Historical Sites in Boston

Art & Culture

Best Historic Sites in Boston | Boston Historical Sites

The historical sites in Boston are well preserved and radiate the city residents’ love and respect towards them. Even the authorities have taken immense steps to offer the full-fledged experience to any visitor. Boston is a city with rich history and programs such as The Freedom Trail offer a well-structured getaway. However, there are many sites that are worth exploring and here is the list of top 21 historical sites in Boston.

Here is the list of 38 Historical Sites in Boston

1. Freedom Trail Boston, Boston

Freedom Trail Boston, Boston
4.5 /5

Freedom Trail is a famous 2.5-mile red line which recites the story of bygone times to its visitors. With 16 official sites, Freedom Trail has a lot to offer, especially to history buffs. These sites range from meeting houses and burying grounds to Churches and Chapels. You can either opt for a paid guided tour or get a map of the train and explore the sites on your own. The highlights of Freedom Trail are Faneuil Hall, Bunker Hill monument, Old State House Museum and the Old North Church.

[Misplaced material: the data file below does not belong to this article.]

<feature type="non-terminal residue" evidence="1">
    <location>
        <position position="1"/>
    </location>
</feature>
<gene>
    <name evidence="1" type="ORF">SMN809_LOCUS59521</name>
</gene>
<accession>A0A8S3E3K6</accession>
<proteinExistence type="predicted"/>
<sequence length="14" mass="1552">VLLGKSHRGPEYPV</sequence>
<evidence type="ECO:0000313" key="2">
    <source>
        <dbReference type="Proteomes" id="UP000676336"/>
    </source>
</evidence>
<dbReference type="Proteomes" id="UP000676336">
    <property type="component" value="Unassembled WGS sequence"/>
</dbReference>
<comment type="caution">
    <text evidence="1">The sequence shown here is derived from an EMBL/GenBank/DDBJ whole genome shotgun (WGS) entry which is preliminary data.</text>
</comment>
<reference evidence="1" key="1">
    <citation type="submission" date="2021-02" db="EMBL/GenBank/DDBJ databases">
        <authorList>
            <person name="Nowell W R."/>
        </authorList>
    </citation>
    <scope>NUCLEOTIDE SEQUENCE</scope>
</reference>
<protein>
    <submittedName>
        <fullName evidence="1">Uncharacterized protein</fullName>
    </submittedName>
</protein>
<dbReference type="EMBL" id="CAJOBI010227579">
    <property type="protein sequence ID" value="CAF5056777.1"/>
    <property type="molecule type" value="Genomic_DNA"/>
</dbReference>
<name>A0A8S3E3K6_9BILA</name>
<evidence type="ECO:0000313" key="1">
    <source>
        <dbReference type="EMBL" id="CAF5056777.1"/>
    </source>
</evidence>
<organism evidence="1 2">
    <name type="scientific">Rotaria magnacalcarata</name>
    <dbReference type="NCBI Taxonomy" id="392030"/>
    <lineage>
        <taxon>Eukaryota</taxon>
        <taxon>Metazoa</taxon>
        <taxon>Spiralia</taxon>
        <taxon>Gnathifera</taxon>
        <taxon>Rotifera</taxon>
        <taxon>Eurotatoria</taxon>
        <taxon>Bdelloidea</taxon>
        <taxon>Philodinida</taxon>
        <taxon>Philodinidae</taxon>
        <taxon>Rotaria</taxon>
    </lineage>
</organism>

2. Boston Common, Boston

Boston Common, Boston

Often referred to as “the Common,” Boston Common happens to be a central public park in downtown Boston and a part of the Emerald Necklace. The 50-acre piece of land is the oldest city park in the country and is surrounded by Tremont Street, Park Street, Beacon Street, Charles Street and Bolyston Street.

3. The Paul Revere House, Boston

The Paul Revere House, Boston

Paul Revere House in downtown Boston is the oldest standing structure in the city and happens to be one of the 16 sites linked by the Freedom Trail. Once home to Paul Revere, an American patriot, the House is now run by the Paul Revere Memorial Association as a non-profit museum.

4. Old North Church, Boston

Old North Church, Boston